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Planning truck safety for your fleet in 2019

Jan. 25, 2019
Safety is too often portrayed only as preventing mistakes and responding to problems. Key to successful defensive actions, though, is planning and preparation.

With the New Year, my mailbox is filled with reminders of what I should accomplish in 2019. The bank sent a 2019 calendar, complete with dates marked in red when key financial actions, like when estimated tax payments are due. My insurance agent sent the cheery note that “Failing to plan is planning to fail.”

Turning the page in a calendar is often accompanied by seasonal prompts (think of “spring cleaning”) that can become almost ritualistic. So it is with planning and the arrival of January.  But when it comes to safety, there truly is no time like the present. Safety is too often portrayed only as preventing mistakes and responding to problems. Key to successful defensive actions, though, is planning and preparation.

Planning can be simplistically broken down into three steps: One, what you want to accomplish; two, how you want to do it; and three, when and how often you want to do it. The calendar is key to steps two and three. Mark down now when you want a task completed (step one) and the preparation points prior to completion (step two). That’s planning.

But what should you plan for in the name of safety? What is step one?  You already know some of the seasonal challenges your operation faces, such as winter driving. Gather the data about each one and write it down on the calendar on where you encounter problems. And then, also on the calendar, write down when you, your drivers and operations personnel will lay out contingency plans for next winter.

You also know some of the regulatory challenges coming down the road. The Federal Motor Carrier Safety Administration is moving toward “item response theory (IRT) for evaluating carrier safety. While technical details on IRT are still in the works, we do know that it will look at a carrier’s safety culture.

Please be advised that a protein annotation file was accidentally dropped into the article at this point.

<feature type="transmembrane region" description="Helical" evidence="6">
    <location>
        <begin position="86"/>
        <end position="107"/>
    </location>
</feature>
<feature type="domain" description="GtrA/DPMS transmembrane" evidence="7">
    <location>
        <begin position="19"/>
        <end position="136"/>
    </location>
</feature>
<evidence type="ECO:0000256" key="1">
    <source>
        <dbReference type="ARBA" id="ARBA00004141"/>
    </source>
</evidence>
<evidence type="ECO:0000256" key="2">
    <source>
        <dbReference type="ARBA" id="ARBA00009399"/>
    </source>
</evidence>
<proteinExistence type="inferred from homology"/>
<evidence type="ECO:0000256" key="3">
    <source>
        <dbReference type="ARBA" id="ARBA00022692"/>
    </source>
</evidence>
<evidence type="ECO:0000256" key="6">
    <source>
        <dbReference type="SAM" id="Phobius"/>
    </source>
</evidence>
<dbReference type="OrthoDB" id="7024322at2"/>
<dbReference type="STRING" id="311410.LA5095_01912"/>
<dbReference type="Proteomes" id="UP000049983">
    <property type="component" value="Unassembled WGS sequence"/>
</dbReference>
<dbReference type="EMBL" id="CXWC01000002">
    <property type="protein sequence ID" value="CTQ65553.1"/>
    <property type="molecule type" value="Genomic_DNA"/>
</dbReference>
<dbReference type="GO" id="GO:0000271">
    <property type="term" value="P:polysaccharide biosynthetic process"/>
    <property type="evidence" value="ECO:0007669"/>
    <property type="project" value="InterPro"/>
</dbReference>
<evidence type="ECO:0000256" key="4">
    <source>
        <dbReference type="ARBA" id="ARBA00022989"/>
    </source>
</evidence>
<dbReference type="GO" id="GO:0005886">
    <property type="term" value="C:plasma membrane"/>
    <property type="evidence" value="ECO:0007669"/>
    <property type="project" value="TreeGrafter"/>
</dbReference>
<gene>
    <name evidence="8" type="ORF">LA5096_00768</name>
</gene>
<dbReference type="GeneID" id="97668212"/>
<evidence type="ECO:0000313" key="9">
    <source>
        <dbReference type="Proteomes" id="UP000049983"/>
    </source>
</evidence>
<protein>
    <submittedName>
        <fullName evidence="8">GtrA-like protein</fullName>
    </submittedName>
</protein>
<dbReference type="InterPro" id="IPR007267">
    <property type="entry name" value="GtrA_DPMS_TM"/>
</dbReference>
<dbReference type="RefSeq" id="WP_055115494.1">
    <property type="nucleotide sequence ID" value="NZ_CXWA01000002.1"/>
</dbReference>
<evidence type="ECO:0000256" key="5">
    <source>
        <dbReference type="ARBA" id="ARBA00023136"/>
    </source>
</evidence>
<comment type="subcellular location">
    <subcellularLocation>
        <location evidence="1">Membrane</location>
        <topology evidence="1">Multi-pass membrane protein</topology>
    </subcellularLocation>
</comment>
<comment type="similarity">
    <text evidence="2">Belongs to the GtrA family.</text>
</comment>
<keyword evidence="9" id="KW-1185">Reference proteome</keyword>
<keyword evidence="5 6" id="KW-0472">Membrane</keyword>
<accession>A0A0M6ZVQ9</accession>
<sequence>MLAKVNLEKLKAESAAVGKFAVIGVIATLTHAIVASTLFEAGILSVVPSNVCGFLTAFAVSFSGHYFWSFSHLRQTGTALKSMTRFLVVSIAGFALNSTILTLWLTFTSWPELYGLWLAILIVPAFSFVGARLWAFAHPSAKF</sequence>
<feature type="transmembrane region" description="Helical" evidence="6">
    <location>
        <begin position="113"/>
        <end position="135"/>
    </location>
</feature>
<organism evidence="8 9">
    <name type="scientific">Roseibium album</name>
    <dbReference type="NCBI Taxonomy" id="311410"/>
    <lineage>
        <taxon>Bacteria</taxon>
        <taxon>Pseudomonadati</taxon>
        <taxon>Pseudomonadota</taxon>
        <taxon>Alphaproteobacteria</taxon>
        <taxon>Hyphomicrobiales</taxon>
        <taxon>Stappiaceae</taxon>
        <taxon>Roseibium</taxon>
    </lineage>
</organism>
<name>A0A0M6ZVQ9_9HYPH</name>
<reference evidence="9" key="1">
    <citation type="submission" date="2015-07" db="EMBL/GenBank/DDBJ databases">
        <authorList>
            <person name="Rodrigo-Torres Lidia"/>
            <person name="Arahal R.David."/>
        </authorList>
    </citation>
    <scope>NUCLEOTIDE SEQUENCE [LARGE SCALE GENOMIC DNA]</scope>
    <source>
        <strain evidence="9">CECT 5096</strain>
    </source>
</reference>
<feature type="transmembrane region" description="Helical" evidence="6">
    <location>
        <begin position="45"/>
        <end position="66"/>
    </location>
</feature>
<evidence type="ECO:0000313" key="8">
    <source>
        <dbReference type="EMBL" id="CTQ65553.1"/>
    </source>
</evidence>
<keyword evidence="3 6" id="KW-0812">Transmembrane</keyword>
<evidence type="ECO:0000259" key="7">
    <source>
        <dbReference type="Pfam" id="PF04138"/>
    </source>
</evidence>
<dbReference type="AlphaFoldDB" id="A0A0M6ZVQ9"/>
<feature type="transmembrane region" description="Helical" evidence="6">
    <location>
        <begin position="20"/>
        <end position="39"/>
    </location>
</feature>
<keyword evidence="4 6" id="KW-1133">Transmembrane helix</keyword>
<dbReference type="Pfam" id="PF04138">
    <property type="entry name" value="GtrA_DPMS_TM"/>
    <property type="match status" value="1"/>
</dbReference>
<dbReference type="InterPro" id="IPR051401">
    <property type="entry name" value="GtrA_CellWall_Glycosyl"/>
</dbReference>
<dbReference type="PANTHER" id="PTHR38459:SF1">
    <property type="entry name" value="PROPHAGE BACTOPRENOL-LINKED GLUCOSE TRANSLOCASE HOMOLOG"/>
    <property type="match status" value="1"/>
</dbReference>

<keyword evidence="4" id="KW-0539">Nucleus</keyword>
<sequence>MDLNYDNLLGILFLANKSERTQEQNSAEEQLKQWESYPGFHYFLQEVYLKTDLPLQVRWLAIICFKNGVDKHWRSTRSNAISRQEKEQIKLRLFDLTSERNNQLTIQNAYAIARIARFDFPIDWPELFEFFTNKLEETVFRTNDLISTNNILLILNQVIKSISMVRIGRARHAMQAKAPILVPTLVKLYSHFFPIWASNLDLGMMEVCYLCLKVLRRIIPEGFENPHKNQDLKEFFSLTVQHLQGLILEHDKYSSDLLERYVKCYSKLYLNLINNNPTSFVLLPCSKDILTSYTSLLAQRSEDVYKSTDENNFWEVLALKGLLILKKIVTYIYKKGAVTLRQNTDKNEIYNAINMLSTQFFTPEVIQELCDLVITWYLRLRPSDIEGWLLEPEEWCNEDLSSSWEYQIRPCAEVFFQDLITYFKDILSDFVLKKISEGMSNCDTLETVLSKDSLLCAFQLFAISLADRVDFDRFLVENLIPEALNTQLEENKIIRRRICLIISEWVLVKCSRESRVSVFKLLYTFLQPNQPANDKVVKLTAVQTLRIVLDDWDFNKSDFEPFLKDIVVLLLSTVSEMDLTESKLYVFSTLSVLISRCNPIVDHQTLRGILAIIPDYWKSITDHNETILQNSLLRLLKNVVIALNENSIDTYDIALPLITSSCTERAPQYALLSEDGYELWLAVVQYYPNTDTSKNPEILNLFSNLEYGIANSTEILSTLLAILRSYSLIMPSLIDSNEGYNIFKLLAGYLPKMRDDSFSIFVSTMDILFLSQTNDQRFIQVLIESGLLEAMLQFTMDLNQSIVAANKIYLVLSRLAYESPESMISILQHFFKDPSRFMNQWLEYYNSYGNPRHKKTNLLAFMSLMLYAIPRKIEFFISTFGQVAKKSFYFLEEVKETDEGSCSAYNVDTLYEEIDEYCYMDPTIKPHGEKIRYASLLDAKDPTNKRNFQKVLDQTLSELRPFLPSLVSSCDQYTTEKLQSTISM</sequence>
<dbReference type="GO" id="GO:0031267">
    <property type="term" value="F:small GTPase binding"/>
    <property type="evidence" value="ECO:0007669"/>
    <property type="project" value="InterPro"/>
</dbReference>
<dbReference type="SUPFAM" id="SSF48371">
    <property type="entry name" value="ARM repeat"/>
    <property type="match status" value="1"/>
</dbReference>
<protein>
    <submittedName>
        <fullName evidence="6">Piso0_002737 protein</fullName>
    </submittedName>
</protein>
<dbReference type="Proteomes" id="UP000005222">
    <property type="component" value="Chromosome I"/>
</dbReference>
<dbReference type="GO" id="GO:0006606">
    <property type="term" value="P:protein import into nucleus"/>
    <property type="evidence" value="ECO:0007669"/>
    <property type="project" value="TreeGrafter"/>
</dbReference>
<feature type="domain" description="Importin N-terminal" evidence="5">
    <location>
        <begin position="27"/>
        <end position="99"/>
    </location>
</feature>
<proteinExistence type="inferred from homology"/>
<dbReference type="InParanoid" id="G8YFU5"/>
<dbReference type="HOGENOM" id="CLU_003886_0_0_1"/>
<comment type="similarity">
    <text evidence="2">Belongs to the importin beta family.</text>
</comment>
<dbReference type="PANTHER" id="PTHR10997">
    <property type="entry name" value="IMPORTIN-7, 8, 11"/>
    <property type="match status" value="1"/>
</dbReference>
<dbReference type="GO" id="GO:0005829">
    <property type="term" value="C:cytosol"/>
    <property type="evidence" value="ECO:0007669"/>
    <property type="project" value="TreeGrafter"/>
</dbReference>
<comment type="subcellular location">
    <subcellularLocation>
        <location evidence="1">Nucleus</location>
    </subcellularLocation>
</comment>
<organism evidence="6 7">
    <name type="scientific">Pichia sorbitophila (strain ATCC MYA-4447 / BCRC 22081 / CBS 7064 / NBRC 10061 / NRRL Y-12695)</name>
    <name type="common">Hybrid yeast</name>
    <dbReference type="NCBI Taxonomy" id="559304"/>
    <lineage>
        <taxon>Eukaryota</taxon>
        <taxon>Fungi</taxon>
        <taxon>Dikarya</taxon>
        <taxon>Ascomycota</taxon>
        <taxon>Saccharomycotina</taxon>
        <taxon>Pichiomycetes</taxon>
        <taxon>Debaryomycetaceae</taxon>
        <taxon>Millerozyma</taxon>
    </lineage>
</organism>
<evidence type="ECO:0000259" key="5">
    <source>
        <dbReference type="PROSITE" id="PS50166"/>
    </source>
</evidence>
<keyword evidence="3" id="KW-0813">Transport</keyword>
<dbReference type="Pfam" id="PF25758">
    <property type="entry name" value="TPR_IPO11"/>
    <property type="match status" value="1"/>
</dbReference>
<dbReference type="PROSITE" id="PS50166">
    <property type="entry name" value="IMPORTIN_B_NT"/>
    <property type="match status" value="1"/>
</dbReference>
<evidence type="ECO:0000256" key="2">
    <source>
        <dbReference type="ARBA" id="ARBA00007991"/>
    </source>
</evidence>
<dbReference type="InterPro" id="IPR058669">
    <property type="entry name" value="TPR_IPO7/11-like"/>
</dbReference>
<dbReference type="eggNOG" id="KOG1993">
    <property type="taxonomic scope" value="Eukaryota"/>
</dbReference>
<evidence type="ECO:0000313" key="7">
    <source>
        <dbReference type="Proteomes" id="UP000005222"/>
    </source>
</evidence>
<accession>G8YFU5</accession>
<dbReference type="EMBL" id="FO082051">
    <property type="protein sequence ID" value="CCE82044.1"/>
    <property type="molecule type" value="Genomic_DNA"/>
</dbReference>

Right now is a good time to schedule your company’s team meetings and list exactly the safety messages you will deliver each time. And while you’re at it, make a note on your calendar to get out of your office, away from the phone and paperwork, and go talk to your employees on the dock and in the yard. Finally, mark down the 2019 dates for National Truck Driver Appreciation Week, Sept. 8-14, and plan, step-by-step, for your celebration.

There are many other safety-related items you can and should plan to accomplish in 2019. Here’s one with an immediate business payback. You know when customer contracts are due and new bids expected. And you probably already assure your customers that your operations are safe. This year, plan to share specifics about your company: improved safety numbers; how drivers want to work for you because you are safe (and, thus, you have the manpower to meet customer needs); and how your safety allows you to qualify for electronic bypass like PrePass, allowing more timely and reliable service to the customer. Planning is required to gather and include those safety specifics – but that little bit of planning can be very rewarding!

This emphasis on planning may read a bit like a New Year’s resolution. Yes, it is. “Resolution” is composed of the prefix “re-,” meaning to do again, and the word “solution,” meaning what brings the desired outcome. You already know what safety outcome you desire – resolve to achieve it by planning.

Steve Vaughn is vice president of field operations for HELP Inc., the provider of the truck weigh station bypass system PrePass as well as toll payment and trucking data visualization technology. He previously served with the California Highway Patrol and is a past president of the Commercial Vehicle Safety Alliance.

About the Author

Steve Vaughn | Senior Vice President of Field Operations

Steve Vaughn is senior vice president of field operations at PrePass Safety Alliance, the provider of PrePass weigh station bypass and electronic toll-payment and management services. Vaughn served nearly three decades with the California Highway Patrol and is a past president of the Commercial Vehicle Safety Alliance.

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